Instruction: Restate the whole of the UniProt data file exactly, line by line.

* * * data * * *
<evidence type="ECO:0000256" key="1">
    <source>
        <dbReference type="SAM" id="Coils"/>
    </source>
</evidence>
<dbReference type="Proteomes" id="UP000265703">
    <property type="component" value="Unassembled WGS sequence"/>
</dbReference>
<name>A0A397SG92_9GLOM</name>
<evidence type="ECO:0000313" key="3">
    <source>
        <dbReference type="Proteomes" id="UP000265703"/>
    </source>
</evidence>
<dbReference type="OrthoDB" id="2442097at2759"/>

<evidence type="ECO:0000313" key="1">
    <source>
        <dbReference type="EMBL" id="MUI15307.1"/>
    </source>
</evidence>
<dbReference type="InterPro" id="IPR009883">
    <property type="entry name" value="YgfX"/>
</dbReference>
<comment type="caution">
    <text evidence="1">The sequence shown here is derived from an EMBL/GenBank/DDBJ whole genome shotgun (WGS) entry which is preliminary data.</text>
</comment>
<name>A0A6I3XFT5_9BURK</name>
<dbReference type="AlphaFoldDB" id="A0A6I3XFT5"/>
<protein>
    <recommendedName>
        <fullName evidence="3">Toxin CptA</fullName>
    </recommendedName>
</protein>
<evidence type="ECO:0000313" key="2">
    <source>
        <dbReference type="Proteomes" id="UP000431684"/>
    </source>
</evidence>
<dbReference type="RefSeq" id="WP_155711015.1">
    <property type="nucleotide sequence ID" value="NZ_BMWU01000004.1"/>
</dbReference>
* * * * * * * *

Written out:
<evidence type="ECO:0000256" key="1">
    <source>
        <dbReference type="SAM" id="Coils"/>
    </source>
</evidence>
<dbReference type="Proteomes" id="UP000265703">
    <property type="component" value="Unassembled WGS sequence"/>
</dbReference>
<name>A0A397SG92_9GLOM</name>
<evidence type="ECO:0000313" key="3">
    <source>
        <dbReference type="Proteomes" id="UP000265703"/>
    </source>
</evidence>
<dbReference type="OrthoDB" id="2442097at2759"/>

<evidence type="ECO:0000313" key="1">
    <source>
        <dbReference type="EMBL" id="MUI15307.1"/>
    </source>
</evidence>
<dbReference type="InterPro" id="IPR009883">
    <property type="entry name" value="YgfX"/>
</dbReference>
<comment type="caution">
    <text evidence="1">The sequence shown here is derived from an EMBL/GenBank/DDBJ whole genome shotgun (WGS) entry which is preliminary data.</text>
</comment>
<name>A0A6I3XFT5_9BURK</name>
<dbReference type="AlphaFoldDB" id="A0A6I3XFT5"/>
<protein>
    <recommendedName>
        <fullName evidence="3">Toxin CptA</fullName>
    </recommendedName>
</protein>
<evidence type="ECO:0000313" key="2">
    <source>
        <dbReference type="Proteomes" id="UP000431684"/>
    </source>
</evidence>
<dbReference type="RefSeq" id="WP_155711015.1">
    <property type="nucleotide sequence ID" value="NZ_BMWU01000004.1"/>
</dbReference>